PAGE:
Add all of those up and consider the freedom you have in choosing how to play, and you have something that is always satisfying.
Now, the second half of The Sims’ proposition. I call it narrative projection. It might have a proper name. I’ve heard “interactive storytelling,” which is almost right (and Sims skeptics, as I mentioned, might call it “virtual dollhouse”). But to me, it’s “narrative projection.”
What is narrative projection? It’s providing a story from your head to the events that take place on the screen. Because The Sims 3 does not force a story onto your player. It’s up to you to determine that.
Thus, if you want an emotional connection to your characters, you have to do at least a little bit of this. Most people do this intuitively, I think. But, silly though it sounds, I’ve found that I really get into the fictional lives of my characters… and I try to get into it. Few game experiences have been quite so fun as role-playing like this.
The thing that ties the “minigames” and “narrative projection” together, are the characters you create and control. You choose the way they look and their “personality” — aka, a list of five traits — and then guide them and their family through life.
In other words, if you’re looking for complex, strategic gameplay, head elsewhere. If you want a goofy, open-ended sandbox world with characters you completely control? This is for you.
(I’ll also mention a third key element that has never really drawn me in, but is actually quite in-depth: The architecture and landscape design engines that allow you to design your own house and property.)
There is something to be said for the insane amount of variety you can find in The Sims 3. Remember that there are twenty expansion packs. Nine of these are just “stuff packs” — large collections of additional items and home design elements to spice up your house. But eleven of them legitimately add gameply features, from travel to college to running a business, etc.
Some hardcore fans prefer The Sims 2 because it allows you to control each “household” in its own time frame, and it’s far less buggy. But I definitely think Sims 3 is the way to go. First is the obvious reason: The game looks better. The characters are more expressive and everything is more interesting, detailed, and polished.
The Sims 3 has a couple other advantages over previous games. The aging feature from The Sims 2 is back and slightly refined, especially following the “Generations” expansion which adds more age-specific goals. You can build a whole family tree.
The second-biggest reason The Sims 3 is the must-play in the series are the improved handling of Sims’ personalities and moods. Sims are more distinct and responsive; they “feel” much more engaged in their world rather than direction-obeying robots. And Sims’ ever-important moods are more dependent upon the actions they take rather than their “needs.” That means micro-managing “hunger” and “energy” and such are heavily downplayed.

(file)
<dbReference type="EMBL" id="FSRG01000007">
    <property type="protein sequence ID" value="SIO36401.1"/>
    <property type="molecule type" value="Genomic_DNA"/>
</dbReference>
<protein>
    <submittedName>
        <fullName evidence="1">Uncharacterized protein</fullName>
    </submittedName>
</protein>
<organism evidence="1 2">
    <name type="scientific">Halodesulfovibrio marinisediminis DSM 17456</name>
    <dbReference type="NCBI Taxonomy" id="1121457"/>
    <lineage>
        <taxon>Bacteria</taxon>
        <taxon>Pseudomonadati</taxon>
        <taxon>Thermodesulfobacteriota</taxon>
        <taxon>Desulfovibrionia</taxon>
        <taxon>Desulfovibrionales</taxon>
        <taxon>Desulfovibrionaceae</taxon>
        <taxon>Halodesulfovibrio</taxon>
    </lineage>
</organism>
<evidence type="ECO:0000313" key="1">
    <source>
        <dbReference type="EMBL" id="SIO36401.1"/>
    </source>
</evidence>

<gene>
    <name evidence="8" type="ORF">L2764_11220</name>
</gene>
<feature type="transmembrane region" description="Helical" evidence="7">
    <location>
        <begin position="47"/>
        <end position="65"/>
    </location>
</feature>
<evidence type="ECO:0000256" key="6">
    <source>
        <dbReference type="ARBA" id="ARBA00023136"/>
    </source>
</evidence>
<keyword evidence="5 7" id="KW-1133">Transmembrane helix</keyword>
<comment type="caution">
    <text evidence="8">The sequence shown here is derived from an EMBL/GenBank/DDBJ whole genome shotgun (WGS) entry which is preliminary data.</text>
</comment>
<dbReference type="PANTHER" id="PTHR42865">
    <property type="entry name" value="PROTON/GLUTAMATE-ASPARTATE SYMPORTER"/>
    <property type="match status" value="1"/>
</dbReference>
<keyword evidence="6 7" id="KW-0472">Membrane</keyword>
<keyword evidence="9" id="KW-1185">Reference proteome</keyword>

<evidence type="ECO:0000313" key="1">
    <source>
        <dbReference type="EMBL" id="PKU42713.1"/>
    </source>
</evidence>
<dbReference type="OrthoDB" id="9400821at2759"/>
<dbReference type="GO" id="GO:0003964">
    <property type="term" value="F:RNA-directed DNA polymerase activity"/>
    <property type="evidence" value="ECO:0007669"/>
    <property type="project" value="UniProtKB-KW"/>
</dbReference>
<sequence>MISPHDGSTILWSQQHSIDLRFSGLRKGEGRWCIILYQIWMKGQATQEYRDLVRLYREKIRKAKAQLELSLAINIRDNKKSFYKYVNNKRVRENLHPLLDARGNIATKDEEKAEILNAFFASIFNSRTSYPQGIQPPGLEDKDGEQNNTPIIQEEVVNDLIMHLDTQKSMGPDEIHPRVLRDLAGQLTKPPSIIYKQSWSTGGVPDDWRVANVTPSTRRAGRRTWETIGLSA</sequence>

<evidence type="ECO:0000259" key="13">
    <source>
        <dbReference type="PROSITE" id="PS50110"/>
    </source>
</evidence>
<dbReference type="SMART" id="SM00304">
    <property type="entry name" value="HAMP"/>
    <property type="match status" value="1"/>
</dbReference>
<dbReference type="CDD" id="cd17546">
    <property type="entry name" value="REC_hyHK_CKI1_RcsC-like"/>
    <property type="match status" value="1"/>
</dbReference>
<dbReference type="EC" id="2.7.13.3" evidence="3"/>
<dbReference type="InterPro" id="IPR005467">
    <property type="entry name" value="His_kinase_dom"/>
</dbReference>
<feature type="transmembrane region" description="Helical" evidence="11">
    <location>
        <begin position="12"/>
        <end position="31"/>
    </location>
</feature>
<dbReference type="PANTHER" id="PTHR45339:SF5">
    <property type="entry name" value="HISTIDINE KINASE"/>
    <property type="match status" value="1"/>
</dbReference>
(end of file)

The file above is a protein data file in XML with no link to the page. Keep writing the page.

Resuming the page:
But the biggest improvement over earlier games is the new “neighborhood” component. Towns are now seamless open worlds for Sims to explore .They’re not just stuck on lots, but can visit stores and landmarks and bars and parks. It adds a lot of variety and scope to the game.
As you can tell, I’m an unabashed Sims geek. I get more enjoyment out of its open-ended gameplay than I do just about any other game. It’s an addictive, varied “story engine” that pulls you in and doesn’t let go (…unless it crashes or freezes, which is all too frequent in this notoriously buggy, computation-intensive game.)
Sims 4 is set to drop this fall. I’m very excited about it — the gameplay focus seems to be on having Sims respond more to the world around them, which promises to make “narrative projection,” as I call it, all the more interesting. I also know from previous Sims games that the content will be a little bit light, and Sims 4 won’t turn into anything great until we’re a few expansion packs in.
But, for now, I’m good with Sims 3 and its many, many expansions. The story I led this post with is one of dozens of strange, engaging, affecting, memorable things that have happened to me in the embarrassing number of hours I’ve played this game. I happily rank it as one of my favorite games.
(Last note: Like all Maxis games, The Sims is heavy on inside jokes, fringe silliness, and innuendos. The famous gibberish spoken by characters is back and better than ever. EA even paid some famous artists to cover their own songs in nonsense “Simlish.” Stuff like this adds a lot of charm and flavor to the game.)